12


ITEM 8.    FINANCIAL STATEMENTS AND SUPPLEMENTARY DATA
 
   
Page
   
         
Report of Independent Registered Public Accounting Firm   
 
14
   
Balance Sheet  
 
15
   
Statements of Operations
 
16
   
Statements of Stockholders’ Equity
 
17
   
Statements of Cash Flows
 
18
   
Notes to  Financial Statements  
 
19 to 26
   
         
 
13



 
REPORT OF INDEPENDENT REGISTERED PUBLIC ACCOUNTING FIRM
 
 
To the Board of Directors and
 
 
Stockholders of Information Systems Associates, Inc.
 
 
We have audited the accompanying balance sheets of Information Systems Associates, Inc. as of December 31, 2009 and 2008, and the related statements of operations, stockholders’ equity and comprehensive (loss), and cash flows for each of the years in the two-year period ended December 31, 2009. Information Systems Associates Inc.’s management is responsible for these financial statements. Our responsibility is to express an opinion on these financial statements based on our audits.
 
We conducted our audits in accordance with the standards of the Public Company Accounting Oversight Board (United States). Those standards require that we plan and perform the audit to obtain reasonable assurance about whether the financial statements are free of material misstatement. The company is not required to have, nor were we engaged to perform, an audit of its internal control over financial reporting. Our audit included consideration of internal control over financial reporting as a basis for designing audit procedures that are appropriate in the circumstances, but not for the purpose of expressing an opinion on the effectiveness of the company’s internal control over financial reporting. Accordingly, we express no such opinion. An audit also includes examining, on a test basis, evidence supporting the amounts and disclosures in the financial statements, assessing the accounting principles used and significant estimates made by management, as well as evaluating the overall financial statement presentation. We believe that our audits provide a reasonable basis for our opinion.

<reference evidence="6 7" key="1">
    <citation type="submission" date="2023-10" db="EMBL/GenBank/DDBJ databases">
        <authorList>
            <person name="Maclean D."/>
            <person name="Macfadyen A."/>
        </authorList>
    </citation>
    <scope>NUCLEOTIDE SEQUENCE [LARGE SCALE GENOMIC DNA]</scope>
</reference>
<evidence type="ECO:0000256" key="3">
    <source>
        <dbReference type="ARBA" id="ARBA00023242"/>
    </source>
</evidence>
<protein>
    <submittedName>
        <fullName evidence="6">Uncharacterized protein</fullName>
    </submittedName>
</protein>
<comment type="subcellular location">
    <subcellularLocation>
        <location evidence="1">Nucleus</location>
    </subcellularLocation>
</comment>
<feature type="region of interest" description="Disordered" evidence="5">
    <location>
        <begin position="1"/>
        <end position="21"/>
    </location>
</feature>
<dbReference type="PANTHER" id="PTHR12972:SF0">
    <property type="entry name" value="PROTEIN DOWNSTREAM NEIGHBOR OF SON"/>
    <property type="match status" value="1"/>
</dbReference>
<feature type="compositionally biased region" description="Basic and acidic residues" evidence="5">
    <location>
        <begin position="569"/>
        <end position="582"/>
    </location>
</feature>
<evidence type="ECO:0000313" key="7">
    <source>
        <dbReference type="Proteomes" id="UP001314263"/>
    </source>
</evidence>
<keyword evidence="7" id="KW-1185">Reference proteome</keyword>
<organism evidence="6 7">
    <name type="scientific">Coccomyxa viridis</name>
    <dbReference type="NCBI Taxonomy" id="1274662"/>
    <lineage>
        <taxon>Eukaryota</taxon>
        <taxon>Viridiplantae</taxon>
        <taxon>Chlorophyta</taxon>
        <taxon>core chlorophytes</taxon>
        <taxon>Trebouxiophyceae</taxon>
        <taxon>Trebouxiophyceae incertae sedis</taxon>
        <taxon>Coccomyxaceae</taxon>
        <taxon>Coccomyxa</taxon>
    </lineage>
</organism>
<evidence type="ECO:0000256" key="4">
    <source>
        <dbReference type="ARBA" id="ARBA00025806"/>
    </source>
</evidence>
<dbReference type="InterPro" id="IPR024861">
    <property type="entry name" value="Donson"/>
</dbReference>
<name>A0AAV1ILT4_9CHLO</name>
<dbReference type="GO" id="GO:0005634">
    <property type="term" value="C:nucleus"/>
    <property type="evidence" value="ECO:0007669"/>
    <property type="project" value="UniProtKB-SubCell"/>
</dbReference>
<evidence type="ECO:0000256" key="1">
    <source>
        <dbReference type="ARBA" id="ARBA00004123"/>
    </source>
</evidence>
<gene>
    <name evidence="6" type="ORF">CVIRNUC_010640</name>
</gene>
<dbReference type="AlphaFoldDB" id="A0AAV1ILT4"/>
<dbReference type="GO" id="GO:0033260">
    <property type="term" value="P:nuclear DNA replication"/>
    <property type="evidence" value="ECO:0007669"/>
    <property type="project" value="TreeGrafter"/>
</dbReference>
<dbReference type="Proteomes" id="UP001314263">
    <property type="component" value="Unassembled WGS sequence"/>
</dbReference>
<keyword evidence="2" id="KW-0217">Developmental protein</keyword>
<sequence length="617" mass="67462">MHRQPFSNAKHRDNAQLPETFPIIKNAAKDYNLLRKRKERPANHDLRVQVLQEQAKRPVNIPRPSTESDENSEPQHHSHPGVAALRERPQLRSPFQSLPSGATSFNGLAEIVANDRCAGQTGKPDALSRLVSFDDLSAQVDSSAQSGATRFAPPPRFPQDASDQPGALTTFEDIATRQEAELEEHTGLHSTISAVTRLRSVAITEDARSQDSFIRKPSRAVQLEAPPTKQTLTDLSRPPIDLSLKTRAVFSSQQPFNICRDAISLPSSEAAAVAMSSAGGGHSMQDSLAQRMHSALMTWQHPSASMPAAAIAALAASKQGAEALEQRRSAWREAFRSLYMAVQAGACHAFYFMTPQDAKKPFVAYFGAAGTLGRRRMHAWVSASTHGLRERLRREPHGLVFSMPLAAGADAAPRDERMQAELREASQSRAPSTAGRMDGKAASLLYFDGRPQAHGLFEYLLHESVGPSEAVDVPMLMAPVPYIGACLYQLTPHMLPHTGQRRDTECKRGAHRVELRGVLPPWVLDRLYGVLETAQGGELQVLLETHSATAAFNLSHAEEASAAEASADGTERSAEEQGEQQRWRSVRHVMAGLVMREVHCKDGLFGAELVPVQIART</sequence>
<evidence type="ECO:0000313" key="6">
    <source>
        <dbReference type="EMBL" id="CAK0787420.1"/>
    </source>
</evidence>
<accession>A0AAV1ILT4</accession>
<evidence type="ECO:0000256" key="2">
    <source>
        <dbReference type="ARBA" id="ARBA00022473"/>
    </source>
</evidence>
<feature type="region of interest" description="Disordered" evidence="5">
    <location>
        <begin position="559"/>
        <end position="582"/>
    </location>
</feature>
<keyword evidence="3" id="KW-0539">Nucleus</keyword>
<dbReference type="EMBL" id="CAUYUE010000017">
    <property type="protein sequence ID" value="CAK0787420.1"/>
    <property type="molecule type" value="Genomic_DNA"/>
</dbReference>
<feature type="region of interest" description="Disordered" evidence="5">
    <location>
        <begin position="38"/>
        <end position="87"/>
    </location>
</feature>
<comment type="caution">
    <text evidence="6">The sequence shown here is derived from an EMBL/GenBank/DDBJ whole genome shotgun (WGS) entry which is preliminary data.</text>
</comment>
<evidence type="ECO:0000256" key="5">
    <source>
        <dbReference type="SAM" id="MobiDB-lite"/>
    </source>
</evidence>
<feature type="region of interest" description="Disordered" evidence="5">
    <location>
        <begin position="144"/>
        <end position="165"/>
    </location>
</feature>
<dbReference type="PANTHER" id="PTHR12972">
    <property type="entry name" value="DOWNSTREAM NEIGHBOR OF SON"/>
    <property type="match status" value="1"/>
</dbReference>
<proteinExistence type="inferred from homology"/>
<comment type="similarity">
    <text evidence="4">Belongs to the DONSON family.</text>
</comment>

In our opinion, the financial statements referred to above present fairly, in all material respects, the financial position of Information Systems Associates, Inc. as of December 31, 2009 and 2008, and the results of its operations and its cash flows for each of the years in the two-year period ended December 31, 2009 in conformity with accounting principles generally accepted in the United States of America.
 
The accompanying financial statements have been prepared assuming that the Company will continue as a going concern.  As discussed in Note 18, the Company has incurred significant losses.  The Company’s viability is dependent upon its ability to obtain future financing and the success of its future operations.  These factors raise substantial doubt as to the Company’s ability to continue as a going concern.  The financial statements do not include any adjustments that might result from the outcome of this uncertainty.
 
 
 /s/Lake & Associates CPA’s LLC
Lake & Associates CPA’s LLC
Boca Raton, Florida